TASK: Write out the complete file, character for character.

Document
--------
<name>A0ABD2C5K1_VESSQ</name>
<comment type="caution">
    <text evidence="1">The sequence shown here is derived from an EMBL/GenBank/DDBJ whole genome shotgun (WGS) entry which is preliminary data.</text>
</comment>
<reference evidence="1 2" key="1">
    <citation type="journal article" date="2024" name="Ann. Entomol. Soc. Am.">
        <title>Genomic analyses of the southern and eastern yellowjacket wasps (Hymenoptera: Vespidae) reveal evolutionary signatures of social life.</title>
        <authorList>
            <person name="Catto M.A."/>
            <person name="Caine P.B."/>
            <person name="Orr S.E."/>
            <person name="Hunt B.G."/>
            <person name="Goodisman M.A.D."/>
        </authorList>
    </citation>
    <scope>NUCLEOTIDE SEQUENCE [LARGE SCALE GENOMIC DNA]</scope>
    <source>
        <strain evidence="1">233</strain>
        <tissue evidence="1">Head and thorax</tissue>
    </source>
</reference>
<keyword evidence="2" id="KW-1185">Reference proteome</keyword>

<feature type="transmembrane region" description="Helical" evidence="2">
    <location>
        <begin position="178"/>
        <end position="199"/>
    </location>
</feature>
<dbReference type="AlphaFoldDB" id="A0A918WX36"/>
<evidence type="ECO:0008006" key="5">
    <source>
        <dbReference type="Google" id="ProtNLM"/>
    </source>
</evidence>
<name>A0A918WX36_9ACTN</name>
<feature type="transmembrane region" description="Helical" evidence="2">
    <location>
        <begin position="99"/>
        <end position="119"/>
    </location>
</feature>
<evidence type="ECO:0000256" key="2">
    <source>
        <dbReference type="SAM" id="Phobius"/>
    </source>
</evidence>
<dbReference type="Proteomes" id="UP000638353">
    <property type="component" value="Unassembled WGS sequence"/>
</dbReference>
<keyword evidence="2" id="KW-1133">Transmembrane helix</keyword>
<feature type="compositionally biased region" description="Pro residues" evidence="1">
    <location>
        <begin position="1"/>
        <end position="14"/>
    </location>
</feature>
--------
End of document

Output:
<name>A0ABD2C5K1_VESSQ</name>
<comment type="caution">
    <text evidence="1">The sequence shown here is derived from an EMBL/GenBank/DDBJ whole genome shotgun (WGS) entry which is preliminary data.</text>
</comment>
<reference evidence="1 2" key="1">
    <citation type="journal article" date="2024" name="Ann. Entomol. Soc. Am.">
        <title>Genomic analyses of the southern and eastern yellowjacket wasps (Hymenoptera: Vespidae) reveal evolutionary signatures of social life.</title>
        <authorList>
            <person name="Catto M.A."/>
            <person name="Caine P.B."/>
            <person name="Orr S.E."/>
            <person name="Hunt B.G."/>
            <person name="Goodisman M.A.D."/>
        </authorList>
    </citation>
    <scope>NUCLEOTIDE SEQUENCE [LARGE SCALE GENOMIC DNA]</scope>
    <source>
        <strain evidence="1">233</strain>
        <tissue evidence="1">Head and thorax</tissue>
    </source>
</reference>
<keyword evidence="2" id="KW-1185">Reference proteome</keyword>

<feature type="transmembrane region" description="Helical" evidence="2">
    <location>
        <begin position="178"/>
        <end position="199"/>
    </location>
</feature>
<dbReference type="AlphaFoldDB" id="A0A918WX36"/>
<evidence type="ECO:0008006" key="5">
    <source>
        <dbReference type="Google" id="ProtNLM"/>
    </source>
</evidence>
<name>A0A918WX36_9ACTN</name>
<feature type="transmembrane region" description="Helical" evidence="2">
    <location>
        <begin position="99"/>
        <end position="119"/>
    </location>
</feature>
<evidence type="ECO:0000256" key="2">
    <source>
        <dbReference type="SAM" id="Phobius"/>
    </source>
</evidence>
<dbReference type="Proteomes" id="UP000638353">
    <property type="component" value="Unassembled WGS sequence"/>
</dbReference>
<keyword evidence="2" id="KW-1133">Transmembrane helix</keyword>
<feature type="compositionally biased region" description="Pro residues" evidence="1">
    <location>
        <begin position="1"/>
        <end position="14"/>
    </location>
</feature>